Thirty years ago, when a nurse midwife like Mother Virginia, a European nun in St. Martha's Hospital, Bangalore, who trained thousands of young nurses and doctors like me in the art of midwifery, caring and supporting mothers during the birth pain, walked around with an aura of unquestioned leadership, affectionate smile and understanding glance to those in agony, imparting confidence to all staff in solving many emerging crises, nobody could ever think that nurses like her need any paternalistic support to excel in profession. She had a cheerful interaction with millions of newborns who do not socially respond other than cry, assertiveness in ward discipline and medical ethics with an infectious enthusiasm and untiring stamina to work.

Nurses are traditionally seen as following the doctor's orders in everything. They always walk behind doctors during rounds, more so if it is a male, assist him in all procedures and always seek his approval before doing anything needed for patient care, though on many occasions they help him in taking correct decisions on patient management. Their contribution has not been adequately recognised for many decades. Legally, all responsibility is owned by the doctor. The nursing profession historically grew in the shadows of medical profession in spite of the legacy of Florence Nightingale.

Seldom is “nursing” seen as a separate profession on a par with the medical profession; equally important and distinct in its role. The block is mainly in the mindset of everybody, mainly doctors especially men. As part of the health sector reform, there is a growing awareness to give them their long pending due. A separate directorate for nursing administration is the proposition. Why?

Nursing care and nutrition are as important as curative medications and surgical procedures. Nurses are present day and night with the patient. It is a round-the-clock service. Nurses are required to work with all modalities of treatment, specialisation and schools of medicine. Thus, nursing needs to be given a distinct professional status to boost its image. It requires autonomy to manage its own cadre and resources and freedom to take decisions.

The sheer size of the nurses' cadre in the overall human resource capital in any State makes the practical sense that they be given responsibility to manage themselves with accountability. The National Rural Health Mission since 2005 has added 80,086 ANMs (Auxiliary Nurse and Midwife) and nurses and 9,856 general duty doctors and specialists, making the nurses' cadre strength 2,42,210 in the country which is more than seven times the doctors' strength of 33,714. It is sheer logic that any large workforce requires an administrative structure from the bottom up for better communication and line of control.

Another justification for a separate directorate is cadre complexity. Under the umbrella of nursing, there are three different and distinct cadres:

a. Public health nursing personnel — ANMs, LHVs, PHNs, DPHNOs.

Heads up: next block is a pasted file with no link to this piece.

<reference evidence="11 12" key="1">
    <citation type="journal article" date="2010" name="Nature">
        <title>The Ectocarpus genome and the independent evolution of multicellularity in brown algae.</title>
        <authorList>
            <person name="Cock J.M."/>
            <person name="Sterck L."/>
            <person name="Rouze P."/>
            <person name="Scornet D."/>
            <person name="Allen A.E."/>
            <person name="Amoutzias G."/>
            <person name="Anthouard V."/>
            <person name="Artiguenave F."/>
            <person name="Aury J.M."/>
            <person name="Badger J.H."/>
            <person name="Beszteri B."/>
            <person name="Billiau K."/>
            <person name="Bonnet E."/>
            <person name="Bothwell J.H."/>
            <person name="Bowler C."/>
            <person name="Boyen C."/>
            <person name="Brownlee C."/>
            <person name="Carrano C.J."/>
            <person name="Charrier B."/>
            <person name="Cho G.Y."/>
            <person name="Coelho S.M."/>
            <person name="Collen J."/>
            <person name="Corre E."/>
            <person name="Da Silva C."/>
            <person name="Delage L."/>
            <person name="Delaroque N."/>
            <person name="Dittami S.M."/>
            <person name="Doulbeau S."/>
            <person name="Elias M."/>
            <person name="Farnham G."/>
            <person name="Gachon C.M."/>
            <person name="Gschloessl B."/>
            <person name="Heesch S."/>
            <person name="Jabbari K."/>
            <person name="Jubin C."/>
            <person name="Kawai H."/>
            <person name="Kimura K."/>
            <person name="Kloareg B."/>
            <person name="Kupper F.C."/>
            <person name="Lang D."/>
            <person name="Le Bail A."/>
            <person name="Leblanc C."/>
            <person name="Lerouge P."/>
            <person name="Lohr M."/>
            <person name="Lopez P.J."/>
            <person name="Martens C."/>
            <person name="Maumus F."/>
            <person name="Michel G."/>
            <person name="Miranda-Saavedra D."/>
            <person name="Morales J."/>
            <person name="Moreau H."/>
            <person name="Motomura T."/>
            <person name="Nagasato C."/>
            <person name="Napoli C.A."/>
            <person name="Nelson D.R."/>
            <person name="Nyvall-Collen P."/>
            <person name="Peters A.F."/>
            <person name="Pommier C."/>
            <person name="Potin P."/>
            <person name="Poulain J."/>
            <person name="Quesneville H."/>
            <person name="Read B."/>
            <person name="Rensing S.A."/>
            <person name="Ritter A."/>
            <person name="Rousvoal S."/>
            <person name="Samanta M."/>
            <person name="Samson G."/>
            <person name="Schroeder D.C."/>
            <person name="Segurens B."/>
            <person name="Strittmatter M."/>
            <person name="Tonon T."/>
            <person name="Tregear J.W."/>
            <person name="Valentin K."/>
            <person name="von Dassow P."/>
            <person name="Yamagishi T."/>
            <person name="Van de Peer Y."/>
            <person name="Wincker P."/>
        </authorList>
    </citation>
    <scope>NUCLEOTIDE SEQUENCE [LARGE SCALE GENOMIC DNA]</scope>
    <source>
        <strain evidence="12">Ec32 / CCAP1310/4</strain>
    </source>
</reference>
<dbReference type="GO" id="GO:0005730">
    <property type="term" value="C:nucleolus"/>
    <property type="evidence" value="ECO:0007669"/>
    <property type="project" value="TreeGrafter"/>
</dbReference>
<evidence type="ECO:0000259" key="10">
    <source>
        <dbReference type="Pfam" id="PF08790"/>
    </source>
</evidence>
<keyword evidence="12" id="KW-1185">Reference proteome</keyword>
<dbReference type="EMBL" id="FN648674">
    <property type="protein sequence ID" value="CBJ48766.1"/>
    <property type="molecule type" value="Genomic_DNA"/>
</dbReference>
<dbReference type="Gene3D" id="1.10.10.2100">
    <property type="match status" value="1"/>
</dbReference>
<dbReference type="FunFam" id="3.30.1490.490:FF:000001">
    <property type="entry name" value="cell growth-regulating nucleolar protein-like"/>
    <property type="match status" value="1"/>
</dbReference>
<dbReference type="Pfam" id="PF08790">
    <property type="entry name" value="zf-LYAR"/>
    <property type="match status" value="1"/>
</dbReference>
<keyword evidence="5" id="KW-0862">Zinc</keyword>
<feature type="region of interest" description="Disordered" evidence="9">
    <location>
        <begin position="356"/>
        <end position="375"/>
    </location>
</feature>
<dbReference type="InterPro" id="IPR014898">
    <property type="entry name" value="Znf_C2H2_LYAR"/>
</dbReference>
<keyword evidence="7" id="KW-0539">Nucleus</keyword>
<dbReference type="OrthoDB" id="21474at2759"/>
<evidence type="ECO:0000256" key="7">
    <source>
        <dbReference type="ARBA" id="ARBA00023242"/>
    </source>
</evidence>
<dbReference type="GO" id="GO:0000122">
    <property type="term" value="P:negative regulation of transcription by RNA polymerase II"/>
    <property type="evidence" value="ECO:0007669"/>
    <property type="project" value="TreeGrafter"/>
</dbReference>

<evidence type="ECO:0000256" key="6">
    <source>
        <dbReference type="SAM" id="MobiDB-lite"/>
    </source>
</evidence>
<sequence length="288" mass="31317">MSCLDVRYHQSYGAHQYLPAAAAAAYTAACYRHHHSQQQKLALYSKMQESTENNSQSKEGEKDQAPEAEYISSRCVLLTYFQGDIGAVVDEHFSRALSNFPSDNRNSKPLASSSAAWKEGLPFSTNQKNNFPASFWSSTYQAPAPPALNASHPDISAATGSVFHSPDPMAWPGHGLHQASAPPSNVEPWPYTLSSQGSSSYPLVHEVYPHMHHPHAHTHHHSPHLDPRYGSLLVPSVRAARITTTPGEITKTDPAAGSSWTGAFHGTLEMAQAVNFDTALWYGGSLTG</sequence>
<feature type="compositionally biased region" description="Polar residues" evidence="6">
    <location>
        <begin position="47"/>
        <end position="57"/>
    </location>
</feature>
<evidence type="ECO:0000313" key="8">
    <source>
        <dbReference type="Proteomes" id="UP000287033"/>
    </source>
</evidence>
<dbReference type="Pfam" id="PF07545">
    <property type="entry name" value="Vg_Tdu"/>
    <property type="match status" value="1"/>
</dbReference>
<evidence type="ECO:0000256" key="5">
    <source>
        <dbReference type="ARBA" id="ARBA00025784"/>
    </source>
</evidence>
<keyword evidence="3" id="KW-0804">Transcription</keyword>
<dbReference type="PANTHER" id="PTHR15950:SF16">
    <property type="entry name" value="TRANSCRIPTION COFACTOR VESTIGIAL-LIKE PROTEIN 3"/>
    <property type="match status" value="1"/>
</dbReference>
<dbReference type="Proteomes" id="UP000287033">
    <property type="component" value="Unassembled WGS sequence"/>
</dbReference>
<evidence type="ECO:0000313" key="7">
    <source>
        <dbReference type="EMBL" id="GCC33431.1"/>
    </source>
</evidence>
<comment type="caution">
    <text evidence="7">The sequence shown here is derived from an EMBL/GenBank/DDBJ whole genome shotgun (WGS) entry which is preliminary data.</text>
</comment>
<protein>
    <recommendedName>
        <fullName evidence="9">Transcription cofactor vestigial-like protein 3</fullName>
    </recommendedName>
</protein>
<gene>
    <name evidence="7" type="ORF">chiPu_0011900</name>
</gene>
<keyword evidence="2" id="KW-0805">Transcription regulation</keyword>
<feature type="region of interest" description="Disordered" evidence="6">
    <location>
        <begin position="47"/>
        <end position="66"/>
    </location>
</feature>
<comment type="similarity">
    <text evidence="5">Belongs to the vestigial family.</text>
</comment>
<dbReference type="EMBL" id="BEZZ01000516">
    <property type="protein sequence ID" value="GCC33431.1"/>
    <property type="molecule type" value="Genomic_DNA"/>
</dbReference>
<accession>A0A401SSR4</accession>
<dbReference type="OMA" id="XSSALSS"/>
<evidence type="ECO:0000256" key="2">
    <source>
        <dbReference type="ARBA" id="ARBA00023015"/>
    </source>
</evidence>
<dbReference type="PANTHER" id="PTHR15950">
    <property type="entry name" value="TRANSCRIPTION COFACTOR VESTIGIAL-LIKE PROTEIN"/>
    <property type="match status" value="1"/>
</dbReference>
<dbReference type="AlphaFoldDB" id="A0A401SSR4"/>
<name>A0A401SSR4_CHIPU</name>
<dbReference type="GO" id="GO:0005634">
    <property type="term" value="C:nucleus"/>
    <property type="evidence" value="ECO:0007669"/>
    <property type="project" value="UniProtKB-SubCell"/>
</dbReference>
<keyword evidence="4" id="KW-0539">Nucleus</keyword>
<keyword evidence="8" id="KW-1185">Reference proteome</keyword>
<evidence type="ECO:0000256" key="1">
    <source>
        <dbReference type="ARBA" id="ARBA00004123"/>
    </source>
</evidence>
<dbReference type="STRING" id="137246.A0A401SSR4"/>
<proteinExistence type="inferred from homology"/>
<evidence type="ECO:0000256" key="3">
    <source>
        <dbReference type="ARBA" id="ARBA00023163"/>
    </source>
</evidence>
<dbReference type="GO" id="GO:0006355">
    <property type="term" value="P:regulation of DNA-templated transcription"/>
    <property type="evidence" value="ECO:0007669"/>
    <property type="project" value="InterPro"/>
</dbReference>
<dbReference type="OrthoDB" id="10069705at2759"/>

b. Clinical personnel — staff nurses, specialised nurses, head nurses, departmental supervisors, matrons and nursing superintendents.

c. Teaching cadres — clinical instructors, tutors, lecturers, associate professors, professors.

A separate directorate can bring all nursing personnel — clinical, teaching and public health under one unit of administration. At present, nurses work under different directors for medical education, family welfare and health services with no coordination of professional activities or information-sharing or mutual support.

In some States like Chhattisgarh, even the Nursing Council, supposed to be an autonomous professional regulatory body, works under the Director of Health Services.

There is a large variety of educational courses in nursing such as the diploma, certificate, degree, postgraduate, M.Phil and PhD. This requires a highly professional, comprehensive management system of syllabus approval, quality intake, conduct of courses, examinations and certification process. The nursing structure at the top is weak since there are very few positions at the national, State or district level occupied by ‘nurses only'. Nursing has been neglected owing to the low level of leadership development and poor involvement in policies and decisions. Low involvement in decision-making has not fostered the growth of the profession. Having a separate directorate is not a utopian idea but has been successfully demonstrated by the West Bengal Nursing Service, which is unique and distinct and responsible for all aspects of nursing administration such as training, postings and transfer, appraisals and promotion and service information which is maintained well and readily available when needed.

Clubbing of nursing with the proposed national/regional institute of paramedical sciences will again go against the principle that nursing is a separate professional entity rather than one of the paramedical disciplines.

Nurses are overwhelmingly women. The professional image, status and involvement in policymaking are linked to the status of women in society at large. This great profession of women has to be uplifted to serve as an opportunity and role model for others to enter into this caring sector.

(The writer is a former Health & Nutrition Specialist for UNICEF and former Director, State Health Resource Centre, Chhattisgarh. He can be contacted at krantony53 @gmail.com)

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